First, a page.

Wednesday, 2 September 2020
“To the angel of the church of Ephesus write,
‘These things says He who holds the seven stars in His right hand, who walks in the midst of the seven golden lampstands: Revelation 2:1
As was noted in the previous verse, which closed out Chapter 1, the word “angel” is certainly to be taken as “messenger” and signifying the leader of the congregation. Understanding that, Chapter 2 begins with a note “To the angel of the church of Ephesus.”
The word “church” as used already, and as is used here, is from the Greek word ekklésia. It signifies an assembly or a congregation. It comes from two words signifying “called out.” In this, it is especially signifying those who have been called out from the world and to the fellowship of His kingdom through the gospel.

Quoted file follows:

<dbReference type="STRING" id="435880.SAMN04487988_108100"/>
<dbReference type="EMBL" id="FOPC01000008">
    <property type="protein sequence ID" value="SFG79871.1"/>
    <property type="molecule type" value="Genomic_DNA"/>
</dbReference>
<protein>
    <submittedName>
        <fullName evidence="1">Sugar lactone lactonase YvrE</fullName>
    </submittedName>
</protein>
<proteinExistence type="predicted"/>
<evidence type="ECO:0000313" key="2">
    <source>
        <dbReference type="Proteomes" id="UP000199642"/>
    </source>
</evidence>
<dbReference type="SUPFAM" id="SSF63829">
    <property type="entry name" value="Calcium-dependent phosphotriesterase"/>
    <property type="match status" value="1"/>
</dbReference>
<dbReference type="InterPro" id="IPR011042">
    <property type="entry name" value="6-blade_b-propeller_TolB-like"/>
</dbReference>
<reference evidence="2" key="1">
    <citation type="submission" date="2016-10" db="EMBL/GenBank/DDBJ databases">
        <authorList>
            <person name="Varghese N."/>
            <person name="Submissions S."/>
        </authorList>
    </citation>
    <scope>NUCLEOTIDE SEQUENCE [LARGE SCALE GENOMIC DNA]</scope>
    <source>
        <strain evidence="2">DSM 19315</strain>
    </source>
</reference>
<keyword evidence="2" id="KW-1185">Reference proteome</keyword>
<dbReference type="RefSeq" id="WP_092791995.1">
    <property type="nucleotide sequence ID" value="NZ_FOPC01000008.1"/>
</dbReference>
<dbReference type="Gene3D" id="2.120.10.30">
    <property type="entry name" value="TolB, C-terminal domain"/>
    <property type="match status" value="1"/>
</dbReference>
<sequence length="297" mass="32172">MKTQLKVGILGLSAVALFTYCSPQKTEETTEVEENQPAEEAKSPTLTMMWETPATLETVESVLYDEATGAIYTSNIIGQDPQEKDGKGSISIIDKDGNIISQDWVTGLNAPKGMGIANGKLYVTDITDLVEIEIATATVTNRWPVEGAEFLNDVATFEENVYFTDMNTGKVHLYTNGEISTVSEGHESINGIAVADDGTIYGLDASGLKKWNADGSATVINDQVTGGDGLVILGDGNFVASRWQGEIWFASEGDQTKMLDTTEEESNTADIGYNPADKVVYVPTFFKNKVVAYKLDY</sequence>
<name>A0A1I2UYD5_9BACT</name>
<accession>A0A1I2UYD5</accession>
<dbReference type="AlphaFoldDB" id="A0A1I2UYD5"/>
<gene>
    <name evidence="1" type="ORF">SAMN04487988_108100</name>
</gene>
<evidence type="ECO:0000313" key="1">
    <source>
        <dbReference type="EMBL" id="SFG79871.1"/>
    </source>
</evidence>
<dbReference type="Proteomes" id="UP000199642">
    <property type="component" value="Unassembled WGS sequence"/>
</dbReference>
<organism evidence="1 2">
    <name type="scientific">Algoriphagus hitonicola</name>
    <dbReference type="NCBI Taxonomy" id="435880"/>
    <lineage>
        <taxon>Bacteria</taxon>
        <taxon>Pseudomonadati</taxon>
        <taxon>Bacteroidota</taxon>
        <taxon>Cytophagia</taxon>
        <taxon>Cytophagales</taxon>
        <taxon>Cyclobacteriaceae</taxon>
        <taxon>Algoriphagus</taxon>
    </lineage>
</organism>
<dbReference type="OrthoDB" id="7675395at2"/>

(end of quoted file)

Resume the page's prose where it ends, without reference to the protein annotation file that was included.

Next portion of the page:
The church of Ephesus was a real, historical church first mentioned in Acts 18:19. The church began with Paul’s standard entry into the local synagogue to reason with the Jews. Eventually, the church departed from the synagogue and took up its meetings at the school of Tyrannus, being comprised of both Jews and Greeks.
The church ultimately became a predominantly Gentile congregation as is evidenced by Paul’s words in Ephesians 2:11 where the focus is on Gentiles. And yet, the words of Paul there show that it is one gospel shared between Jew and Gentile. It is important to understand these facts so that one does not fall into the heresy of hyperdispensationalism.
That same church continued on at the time of John, and it is this church whom Jesus addresses first in His words to “seven churches” (as stated in the previous verse). To know more about the area of Ephesus, and some of the cultural and geographical history of the location, a review of the commentary of Albert Barnes or Vincent’s Word Studies will provide many details.